Today I attended the funeral of Ruth Hardy Funk, a past general president of the Young Women's and a dear family friend. I had the privledge of interviewing her last year for the Mormon Women Project, and was pleasantly surprised that the MWP was cited as a source for her obituaries in the Salt Lake Tribune and Deseret News. Church leadership was out in force to honor this great lady, and I got to shake President Monson's hand before the service began.I also got to see my friend Caroline, Ruth's granddaughter, participate in honoring her.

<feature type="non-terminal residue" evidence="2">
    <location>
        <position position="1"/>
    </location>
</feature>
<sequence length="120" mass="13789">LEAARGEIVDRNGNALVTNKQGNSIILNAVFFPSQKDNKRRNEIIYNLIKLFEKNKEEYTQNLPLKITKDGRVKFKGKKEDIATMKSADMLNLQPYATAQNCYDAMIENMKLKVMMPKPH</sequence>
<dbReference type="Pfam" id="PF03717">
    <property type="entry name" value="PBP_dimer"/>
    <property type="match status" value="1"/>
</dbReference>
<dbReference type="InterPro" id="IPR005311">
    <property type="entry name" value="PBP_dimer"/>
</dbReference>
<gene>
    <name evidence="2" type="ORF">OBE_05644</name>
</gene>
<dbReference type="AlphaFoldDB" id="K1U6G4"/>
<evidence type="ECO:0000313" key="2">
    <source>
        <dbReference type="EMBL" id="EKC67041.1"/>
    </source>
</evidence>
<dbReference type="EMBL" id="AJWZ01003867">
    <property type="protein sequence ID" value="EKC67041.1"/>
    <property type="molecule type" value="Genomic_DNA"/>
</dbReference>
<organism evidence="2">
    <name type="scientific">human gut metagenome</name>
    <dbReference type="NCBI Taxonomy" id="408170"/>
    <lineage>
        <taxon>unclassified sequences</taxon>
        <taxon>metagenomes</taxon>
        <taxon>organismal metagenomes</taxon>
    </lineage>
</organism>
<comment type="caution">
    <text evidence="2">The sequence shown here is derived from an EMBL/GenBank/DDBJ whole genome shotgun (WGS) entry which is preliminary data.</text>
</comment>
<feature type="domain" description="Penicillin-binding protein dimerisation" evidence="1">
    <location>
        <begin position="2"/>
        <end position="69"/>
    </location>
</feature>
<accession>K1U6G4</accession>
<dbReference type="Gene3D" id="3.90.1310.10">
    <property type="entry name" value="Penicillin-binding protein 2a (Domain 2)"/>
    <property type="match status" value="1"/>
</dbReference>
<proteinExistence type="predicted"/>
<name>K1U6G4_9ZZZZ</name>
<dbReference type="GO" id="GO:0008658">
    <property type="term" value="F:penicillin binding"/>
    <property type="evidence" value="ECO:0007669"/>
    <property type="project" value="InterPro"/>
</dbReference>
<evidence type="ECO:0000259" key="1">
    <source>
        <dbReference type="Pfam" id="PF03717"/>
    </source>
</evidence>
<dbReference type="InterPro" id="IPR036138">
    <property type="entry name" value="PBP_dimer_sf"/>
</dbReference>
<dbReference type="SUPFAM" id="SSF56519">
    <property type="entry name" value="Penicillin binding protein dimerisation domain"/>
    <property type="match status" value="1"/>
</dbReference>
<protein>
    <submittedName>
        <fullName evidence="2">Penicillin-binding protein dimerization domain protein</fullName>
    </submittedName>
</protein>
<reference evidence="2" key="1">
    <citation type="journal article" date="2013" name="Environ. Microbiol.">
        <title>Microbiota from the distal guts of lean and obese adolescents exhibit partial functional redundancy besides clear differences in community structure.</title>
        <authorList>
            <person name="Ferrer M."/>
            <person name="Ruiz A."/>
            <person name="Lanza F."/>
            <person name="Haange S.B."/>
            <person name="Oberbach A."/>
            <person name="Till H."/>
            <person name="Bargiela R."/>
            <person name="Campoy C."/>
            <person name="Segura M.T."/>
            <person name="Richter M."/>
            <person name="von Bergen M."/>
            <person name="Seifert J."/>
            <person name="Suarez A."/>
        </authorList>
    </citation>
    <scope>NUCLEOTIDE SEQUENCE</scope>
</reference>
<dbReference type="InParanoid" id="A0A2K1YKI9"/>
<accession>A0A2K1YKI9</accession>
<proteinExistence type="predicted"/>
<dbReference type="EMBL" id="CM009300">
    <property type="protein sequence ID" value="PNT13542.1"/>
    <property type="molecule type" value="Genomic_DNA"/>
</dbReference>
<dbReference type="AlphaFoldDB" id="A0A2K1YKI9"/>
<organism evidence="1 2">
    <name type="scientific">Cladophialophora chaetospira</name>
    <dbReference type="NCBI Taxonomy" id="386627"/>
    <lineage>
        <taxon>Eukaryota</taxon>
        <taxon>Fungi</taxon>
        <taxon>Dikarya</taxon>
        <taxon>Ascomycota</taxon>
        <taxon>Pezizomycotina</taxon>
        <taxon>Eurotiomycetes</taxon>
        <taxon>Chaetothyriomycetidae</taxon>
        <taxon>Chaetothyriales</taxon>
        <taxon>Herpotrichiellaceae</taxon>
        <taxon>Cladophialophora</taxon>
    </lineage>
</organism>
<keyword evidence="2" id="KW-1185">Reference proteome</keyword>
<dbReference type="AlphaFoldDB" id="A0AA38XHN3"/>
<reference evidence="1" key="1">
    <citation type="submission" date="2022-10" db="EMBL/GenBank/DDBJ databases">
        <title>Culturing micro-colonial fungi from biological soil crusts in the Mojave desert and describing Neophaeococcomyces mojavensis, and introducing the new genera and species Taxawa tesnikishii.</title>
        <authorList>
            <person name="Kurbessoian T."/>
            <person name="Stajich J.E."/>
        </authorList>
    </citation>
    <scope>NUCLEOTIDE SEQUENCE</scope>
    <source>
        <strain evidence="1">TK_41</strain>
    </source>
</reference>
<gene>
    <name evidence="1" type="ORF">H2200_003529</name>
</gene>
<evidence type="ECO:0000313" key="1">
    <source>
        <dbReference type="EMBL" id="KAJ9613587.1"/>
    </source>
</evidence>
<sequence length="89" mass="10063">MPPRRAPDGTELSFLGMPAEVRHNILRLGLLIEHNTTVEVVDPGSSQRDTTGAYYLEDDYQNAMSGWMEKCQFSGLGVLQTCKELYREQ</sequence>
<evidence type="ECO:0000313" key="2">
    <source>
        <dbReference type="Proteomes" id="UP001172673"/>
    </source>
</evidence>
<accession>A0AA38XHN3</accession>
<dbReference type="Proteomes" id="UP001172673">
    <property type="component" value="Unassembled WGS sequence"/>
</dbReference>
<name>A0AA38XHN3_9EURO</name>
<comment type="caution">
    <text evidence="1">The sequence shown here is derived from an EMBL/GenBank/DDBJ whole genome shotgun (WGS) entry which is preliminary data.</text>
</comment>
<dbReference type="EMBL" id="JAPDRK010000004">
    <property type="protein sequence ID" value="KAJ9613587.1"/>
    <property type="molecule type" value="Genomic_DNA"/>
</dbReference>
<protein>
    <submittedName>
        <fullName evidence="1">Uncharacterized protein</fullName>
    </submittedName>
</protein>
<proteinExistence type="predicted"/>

Contrasting this experience to the funeral of Mary Foulger that I attended a few months ago, I was struck by how both of these women left strong legacies of womanhood both with their families and with those they interacted with generally. I ask myself, How did these two women feel so empowered by their womanhood in a way that many women of the Church today don't? Was it there innate sense of confidence? Their understanding of and personal relationship wtih the Savior? Certainly these things contributed, but in both cases I noticed also an understanding that their membership in the Church allowed them to become what they wanted to become, to spread their wings, so to speak, and maximize their potential as women in their chosen activities. Yes, they were both mothers primarily and Ruth's journey included a complex decision not to pursue a professional performing career and focus her inestimable strengths on church leadership instead, but even so they blossomed in the sphere and time in which they were placed. Women in the Church today have the opportunity to do the same thing: to view womanhood as an opportunity for free development of the self in the time and place we live, rather than as proscriptive in its limitations. Our time is very different today than the time during which Mary and Ruth were raising their children and coming into their own, and I would suggest that this makes it even easier to develop ourselves than it was in their time. We have flexibility and resources they did not have. And yet, we can continue to look to them as women who made the absolute most of what they had and found satisfaction in pushing themselves to the extent of their capabilities. I am immensely grateful for the examples of these two women in my life.